Japan is a great helper of Ukraine. What does this have to do with China?

While new support for Kiev is being debated in other parts of the world, Japan is acting in the background as an important donor and economic partner – but is also pursuing its own interests.

Russia's war against Ukraine has been raging for more than two years. But solidarity with Kiev seems to be dwindling: Ukrainian President Zelensky is pleading for help, Republicans and Democrats in the US House of Representatives have been arguing for months about further military aid for Kiev, and Maybe-Soon-Again President Donald Trump is mocking the lack of support from Europeans . After all, he recently described the “survival of Ukraine” as important for the USA.

While new financial and military aid for Ukraine is being debated in the USA and Europe, in the background one country has emerged as a major helper for Ukraine without much fanfare: Japan.

The East Asian island nation ranks seventh on the list of Ukraine's largest donors. Apart from the USA and European countries, Japan is actually the largest supporter, according to the “Ukraine Support Tracker” from the Kiel Institute for the World Economy (IfW). The state aid commitments amount to more than 7.5 billion euros, of which around 5.6 billion euros are financial aid and the rest are humanitarian aid.

Japanese Patriots through the back door

The Ukrainian Ministry of Finance says that Japan was even the third largest donor of financial assistance to Ukraine in 2023, with $3.7 billion in concessional financing and grants. But Japan also provides material support such as power generators, landmine detectors and broadcasting equipment to Ukraine. Japan is also treating Ukrainian wounded and imposing sanctions on Russia and Belarus.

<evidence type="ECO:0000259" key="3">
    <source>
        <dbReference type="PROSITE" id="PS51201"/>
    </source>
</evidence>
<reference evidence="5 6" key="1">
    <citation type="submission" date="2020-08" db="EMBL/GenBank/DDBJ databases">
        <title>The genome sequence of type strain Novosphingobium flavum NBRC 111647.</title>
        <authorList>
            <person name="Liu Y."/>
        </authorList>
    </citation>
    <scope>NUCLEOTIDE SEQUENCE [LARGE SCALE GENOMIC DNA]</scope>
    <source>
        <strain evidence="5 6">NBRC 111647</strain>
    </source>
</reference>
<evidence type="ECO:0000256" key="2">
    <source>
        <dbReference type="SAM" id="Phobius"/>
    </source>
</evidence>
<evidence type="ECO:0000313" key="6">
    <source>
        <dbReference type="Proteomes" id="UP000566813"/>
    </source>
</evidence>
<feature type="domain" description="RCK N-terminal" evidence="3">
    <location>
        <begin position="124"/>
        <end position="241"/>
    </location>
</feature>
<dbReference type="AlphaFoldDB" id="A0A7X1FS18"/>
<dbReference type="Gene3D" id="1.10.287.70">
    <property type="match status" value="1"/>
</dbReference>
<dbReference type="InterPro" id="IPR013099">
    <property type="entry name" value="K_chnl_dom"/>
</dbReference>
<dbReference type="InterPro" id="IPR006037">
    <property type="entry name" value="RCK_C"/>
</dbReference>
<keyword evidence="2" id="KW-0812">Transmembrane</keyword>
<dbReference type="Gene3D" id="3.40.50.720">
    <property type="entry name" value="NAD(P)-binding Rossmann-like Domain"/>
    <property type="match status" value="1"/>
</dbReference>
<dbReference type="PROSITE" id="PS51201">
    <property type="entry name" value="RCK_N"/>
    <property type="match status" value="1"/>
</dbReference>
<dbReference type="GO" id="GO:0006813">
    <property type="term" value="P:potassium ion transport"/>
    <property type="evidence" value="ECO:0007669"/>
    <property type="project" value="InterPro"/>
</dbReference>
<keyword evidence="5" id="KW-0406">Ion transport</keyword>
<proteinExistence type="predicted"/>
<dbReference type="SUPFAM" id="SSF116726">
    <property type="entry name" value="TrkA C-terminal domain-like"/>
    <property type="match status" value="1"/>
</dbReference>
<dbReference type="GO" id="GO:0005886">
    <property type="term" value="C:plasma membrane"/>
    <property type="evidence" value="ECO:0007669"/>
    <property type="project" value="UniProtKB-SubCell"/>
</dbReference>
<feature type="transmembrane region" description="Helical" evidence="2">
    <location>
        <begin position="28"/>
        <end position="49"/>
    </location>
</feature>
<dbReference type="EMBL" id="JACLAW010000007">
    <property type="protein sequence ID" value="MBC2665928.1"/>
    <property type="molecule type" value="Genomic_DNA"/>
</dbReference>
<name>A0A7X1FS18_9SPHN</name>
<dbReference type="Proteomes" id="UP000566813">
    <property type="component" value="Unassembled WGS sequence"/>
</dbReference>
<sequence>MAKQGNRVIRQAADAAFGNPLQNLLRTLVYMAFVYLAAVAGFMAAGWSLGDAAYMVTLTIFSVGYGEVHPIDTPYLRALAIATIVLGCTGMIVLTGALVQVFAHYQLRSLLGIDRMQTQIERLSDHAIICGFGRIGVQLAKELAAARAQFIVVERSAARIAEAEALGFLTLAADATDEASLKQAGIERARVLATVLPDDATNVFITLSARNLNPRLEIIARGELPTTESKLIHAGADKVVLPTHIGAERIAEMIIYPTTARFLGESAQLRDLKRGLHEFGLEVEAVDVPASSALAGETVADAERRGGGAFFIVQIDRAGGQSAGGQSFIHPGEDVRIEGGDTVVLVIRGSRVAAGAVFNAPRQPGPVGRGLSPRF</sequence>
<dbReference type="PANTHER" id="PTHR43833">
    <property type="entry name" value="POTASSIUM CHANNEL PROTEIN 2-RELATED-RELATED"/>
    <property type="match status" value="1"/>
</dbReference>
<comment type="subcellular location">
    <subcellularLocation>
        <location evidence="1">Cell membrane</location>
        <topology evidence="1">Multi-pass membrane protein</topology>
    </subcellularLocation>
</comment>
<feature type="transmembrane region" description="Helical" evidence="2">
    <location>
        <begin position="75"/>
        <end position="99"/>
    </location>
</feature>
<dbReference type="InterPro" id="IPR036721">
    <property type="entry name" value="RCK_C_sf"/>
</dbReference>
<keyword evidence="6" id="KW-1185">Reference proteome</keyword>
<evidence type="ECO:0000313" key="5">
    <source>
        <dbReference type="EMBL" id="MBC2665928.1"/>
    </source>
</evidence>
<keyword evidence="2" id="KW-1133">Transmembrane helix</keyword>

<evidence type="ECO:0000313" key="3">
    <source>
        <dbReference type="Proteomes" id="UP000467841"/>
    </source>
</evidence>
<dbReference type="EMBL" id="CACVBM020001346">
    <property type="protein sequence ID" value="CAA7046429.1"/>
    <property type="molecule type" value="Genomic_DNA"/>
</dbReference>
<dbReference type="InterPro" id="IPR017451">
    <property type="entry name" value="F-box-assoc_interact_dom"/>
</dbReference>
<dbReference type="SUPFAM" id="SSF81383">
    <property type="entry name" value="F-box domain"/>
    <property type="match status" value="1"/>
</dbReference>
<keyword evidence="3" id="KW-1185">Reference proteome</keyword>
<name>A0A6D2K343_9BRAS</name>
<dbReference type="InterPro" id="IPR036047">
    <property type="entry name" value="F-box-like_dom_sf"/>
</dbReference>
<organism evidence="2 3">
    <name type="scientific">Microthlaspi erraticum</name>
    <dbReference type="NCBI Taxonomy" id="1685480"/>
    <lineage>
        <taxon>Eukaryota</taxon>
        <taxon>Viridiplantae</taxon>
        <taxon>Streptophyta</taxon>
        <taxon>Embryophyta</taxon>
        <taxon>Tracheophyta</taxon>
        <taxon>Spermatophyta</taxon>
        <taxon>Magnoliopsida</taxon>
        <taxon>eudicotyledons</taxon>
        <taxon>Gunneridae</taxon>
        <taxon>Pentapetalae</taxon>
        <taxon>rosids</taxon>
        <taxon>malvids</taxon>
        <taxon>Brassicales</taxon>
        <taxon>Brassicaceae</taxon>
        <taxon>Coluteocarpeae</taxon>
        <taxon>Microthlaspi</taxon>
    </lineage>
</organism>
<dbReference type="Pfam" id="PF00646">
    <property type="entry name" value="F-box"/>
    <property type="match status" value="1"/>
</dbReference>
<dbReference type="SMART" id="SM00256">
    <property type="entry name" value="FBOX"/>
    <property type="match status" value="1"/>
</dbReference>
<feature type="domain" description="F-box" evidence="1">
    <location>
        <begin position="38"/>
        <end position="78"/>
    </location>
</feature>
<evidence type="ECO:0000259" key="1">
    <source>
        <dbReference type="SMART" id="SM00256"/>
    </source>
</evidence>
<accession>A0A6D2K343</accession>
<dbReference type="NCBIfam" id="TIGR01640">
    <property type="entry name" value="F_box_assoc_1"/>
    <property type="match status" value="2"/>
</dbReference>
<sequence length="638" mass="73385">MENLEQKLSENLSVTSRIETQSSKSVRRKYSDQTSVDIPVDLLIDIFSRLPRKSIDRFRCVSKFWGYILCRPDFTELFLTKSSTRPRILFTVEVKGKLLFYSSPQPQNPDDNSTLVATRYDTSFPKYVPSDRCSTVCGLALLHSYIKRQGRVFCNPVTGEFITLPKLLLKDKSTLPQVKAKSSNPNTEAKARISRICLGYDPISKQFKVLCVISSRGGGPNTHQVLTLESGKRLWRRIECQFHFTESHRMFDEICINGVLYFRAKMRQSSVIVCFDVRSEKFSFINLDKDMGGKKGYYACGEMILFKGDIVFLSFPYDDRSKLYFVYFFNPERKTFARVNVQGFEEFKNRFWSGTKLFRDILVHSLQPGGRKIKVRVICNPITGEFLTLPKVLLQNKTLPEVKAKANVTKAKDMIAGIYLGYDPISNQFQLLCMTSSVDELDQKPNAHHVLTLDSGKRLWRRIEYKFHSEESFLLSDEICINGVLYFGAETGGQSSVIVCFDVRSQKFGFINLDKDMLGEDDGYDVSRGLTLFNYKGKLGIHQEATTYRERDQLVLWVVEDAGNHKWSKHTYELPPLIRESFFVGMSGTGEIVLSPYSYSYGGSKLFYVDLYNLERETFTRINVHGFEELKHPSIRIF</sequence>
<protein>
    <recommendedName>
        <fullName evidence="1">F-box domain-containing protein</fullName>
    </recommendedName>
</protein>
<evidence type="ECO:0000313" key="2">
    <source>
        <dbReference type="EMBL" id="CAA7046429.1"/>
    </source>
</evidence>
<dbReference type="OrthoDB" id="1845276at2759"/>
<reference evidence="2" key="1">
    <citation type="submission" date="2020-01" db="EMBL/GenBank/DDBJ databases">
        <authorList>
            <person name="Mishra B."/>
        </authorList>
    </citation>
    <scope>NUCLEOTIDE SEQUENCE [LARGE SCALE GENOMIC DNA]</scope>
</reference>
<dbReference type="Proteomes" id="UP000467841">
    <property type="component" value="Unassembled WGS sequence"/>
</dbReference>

For historical reasons, Tokyo does not deliver tanks or missiles directly to Ukraine. Japan has had a pacifist constitution since the end of World War II. There would be a lot of resistance if Japan were to supply weapons to Ukraine, says political scientist and Japan expert Dr. Alexandra Sakaki from the Science and Politics Foundation (SWP). star.

But here too there are ways and means to get around this. Patriot defense missiles, which Japan produces under license from the Americans, were exported to the USA – but with the clear indication that they could not be delivered to the Ukrainians. “De facto, this is a certain amount of support for Ukraine, because the USA can use it to replenish its ammunition stocks, which have shrunk due to deliveries to Ukraine.” Moscow has now warned Tokyo against such a step.

Japan's fear: Ukraine as a blueprint for China

However, Japanese aid to Ukraine focuses primarily on economic support and plays an important role in the reconstruction of the country.

© Science and Politics Foundation (SWP)

Dr. Alexandra Sakaki has been working at the Science and Politics Foundation (SWP) since January 2012 and is deputy research group leader for Asia. Her focus areas include Japan's role in the international system, particularly Japan as a security policy actor in Northeast Asia.

This was also emphasized by Japanese Prime Minister Kishida Fumio in February at a conference on the reconstruction of Ukraine: “We will also support Ukraine in its efforts to rebuild people's lives and create new industries by taking various measures to boost the economy “To create the foundations of the country.” This will strengthen the entire economy of the war-torn country. In a certain way, Japan is also a role model for the Ukrainians: the country was destroyed after the Second World War and had to rebuild itself. Today Japan is one of the strongest economies in the world.